Blasphemy Charges: Christian Man On Death Row For 22 Years

Blasphemy Charges: Christian Man On Death Row For 22 Years
Anwar Kenneth, a Christian man who has spent more than 22 years on death row, has submitted a last appeal to the Supreme Court challenging his death sentence.

The initial conviction, which was based on blasphemy allegations under Section 295-C of the Pakistan Penal Code, is being appealed in a last-ditch effort to get it overturned.

Since his arrest on September 14, 2001, human rights activists and minority rights activists have been very troubled by Anwar Kenneth's situation. He was found guilty as a result of a letter he wrote to Haji Mehmood Zafar, a Muslim religious scholar and the complainant, and other important people, outlining his Christian convictions.

On July 18, 2002, Kenneth was found guilty by a Lahore Additional Session Court of violating Pakistan Penal Code Section 295-C by disparaging the Holy Prophet. Kenneth received a death sentence and a fine of 500,000 rupees. On June 30, 2014, the Lahore High Court maintained the previous judgment and gave Anwar Kenneth a death sentence.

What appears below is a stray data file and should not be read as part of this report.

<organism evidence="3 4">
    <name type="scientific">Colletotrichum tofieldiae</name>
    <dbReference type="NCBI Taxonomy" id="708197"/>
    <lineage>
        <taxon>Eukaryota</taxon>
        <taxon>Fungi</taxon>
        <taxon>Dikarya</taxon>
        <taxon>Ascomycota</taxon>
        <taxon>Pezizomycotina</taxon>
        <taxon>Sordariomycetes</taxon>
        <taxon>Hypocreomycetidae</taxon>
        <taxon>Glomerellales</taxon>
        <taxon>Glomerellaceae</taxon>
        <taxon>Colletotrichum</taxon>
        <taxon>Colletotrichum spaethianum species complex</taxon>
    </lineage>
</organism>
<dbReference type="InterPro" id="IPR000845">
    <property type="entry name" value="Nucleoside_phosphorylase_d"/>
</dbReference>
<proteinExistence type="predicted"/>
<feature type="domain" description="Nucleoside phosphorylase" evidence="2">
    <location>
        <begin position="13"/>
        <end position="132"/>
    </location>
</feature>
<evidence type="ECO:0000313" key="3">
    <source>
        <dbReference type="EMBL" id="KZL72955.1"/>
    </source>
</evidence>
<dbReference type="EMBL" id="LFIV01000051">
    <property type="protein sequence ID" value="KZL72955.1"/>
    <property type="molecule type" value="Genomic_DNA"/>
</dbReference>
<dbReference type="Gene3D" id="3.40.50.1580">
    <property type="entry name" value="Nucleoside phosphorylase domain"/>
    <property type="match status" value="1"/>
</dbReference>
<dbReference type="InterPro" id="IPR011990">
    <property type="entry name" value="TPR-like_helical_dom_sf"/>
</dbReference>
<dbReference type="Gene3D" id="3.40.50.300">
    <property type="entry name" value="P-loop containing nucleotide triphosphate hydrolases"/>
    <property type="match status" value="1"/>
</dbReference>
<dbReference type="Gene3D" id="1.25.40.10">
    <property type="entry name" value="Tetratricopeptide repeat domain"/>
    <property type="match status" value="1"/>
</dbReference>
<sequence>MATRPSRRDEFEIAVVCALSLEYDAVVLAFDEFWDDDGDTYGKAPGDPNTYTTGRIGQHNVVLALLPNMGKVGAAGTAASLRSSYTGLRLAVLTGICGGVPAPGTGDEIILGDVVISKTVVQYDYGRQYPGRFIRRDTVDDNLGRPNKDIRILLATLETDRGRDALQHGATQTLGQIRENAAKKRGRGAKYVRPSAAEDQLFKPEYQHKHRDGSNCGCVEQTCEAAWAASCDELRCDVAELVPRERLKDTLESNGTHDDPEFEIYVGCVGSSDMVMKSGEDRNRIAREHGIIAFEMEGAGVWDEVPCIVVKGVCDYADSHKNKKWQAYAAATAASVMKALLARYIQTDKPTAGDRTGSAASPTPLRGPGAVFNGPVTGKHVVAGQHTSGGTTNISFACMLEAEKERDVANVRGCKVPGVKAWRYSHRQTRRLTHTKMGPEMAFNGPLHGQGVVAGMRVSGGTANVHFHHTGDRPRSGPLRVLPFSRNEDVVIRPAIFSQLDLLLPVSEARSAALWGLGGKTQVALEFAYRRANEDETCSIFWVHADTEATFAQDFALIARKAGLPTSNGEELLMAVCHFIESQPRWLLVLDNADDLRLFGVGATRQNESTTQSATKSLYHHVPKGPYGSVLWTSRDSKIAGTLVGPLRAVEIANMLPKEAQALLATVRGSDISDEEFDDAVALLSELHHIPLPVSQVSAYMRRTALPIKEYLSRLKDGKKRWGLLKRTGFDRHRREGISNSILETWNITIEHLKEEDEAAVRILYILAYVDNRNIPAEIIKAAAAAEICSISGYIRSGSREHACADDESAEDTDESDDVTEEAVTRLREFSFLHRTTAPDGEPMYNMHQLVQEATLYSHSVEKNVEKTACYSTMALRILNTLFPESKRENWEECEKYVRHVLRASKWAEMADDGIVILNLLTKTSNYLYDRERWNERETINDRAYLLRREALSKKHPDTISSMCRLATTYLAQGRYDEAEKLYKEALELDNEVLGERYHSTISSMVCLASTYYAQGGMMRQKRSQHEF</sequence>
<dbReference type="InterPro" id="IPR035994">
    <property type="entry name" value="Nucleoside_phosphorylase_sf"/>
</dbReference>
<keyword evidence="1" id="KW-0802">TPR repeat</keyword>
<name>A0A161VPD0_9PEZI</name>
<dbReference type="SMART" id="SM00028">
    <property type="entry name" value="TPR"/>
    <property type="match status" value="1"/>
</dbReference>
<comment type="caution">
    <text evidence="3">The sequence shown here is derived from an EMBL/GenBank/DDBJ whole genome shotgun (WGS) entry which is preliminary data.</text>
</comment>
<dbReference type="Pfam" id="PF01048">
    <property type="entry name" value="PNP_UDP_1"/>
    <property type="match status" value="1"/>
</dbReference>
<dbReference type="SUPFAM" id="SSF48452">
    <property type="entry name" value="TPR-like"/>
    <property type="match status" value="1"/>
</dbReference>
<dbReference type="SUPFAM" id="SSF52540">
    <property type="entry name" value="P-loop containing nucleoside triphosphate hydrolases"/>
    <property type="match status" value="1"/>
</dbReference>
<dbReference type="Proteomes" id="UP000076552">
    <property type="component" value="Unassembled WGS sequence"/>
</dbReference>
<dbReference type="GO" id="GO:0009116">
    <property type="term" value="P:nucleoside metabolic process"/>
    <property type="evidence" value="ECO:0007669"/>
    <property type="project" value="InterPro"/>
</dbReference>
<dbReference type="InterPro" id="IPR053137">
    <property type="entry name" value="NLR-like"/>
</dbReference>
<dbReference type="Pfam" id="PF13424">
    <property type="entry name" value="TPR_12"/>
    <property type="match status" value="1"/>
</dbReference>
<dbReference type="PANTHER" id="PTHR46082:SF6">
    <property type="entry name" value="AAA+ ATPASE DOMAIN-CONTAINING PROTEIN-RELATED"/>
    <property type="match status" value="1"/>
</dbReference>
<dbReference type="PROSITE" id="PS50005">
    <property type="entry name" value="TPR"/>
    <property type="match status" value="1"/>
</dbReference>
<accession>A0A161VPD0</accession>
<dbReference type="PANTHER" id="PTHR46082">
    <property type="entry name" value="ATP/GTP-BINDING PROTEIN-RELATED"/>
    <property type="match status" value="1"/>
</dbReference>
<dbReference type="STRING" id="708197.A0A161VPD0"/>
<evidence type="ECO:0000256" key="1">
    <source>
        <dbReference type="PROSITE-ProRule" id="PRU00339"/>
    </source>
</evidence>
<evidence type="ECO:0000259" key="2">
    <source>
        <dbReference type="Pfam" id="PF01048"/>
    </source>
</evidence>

Anwar Kenneth, a former officer in Pakistan's Fisheries Department, was apprehended while he was in his 40s. His correspondence with Haji Mehmood and others demonstrates that Anwar was a well-educated Christian with a command of the English language and a thorough knowledge of Scripture. He participated in a scholastic discussion where religious ideas and values were communicated through his letter-writing.

Anwar Kenneth's lawyer, advocate Rana Abdul Hameed, said that his client's case serves as a prime example of the country’s need for a fair and reasonable legal system.

While expressing concern over the ordeal of the victim, minority rights activist Joseph Jansen stressed that presenting one's religious viewpoint or belief in the midst of a respectful argument should never end in a charge of blasphemy and a death sentence. It severely restricts both freedom of expression and the right to freedom of religion, he added.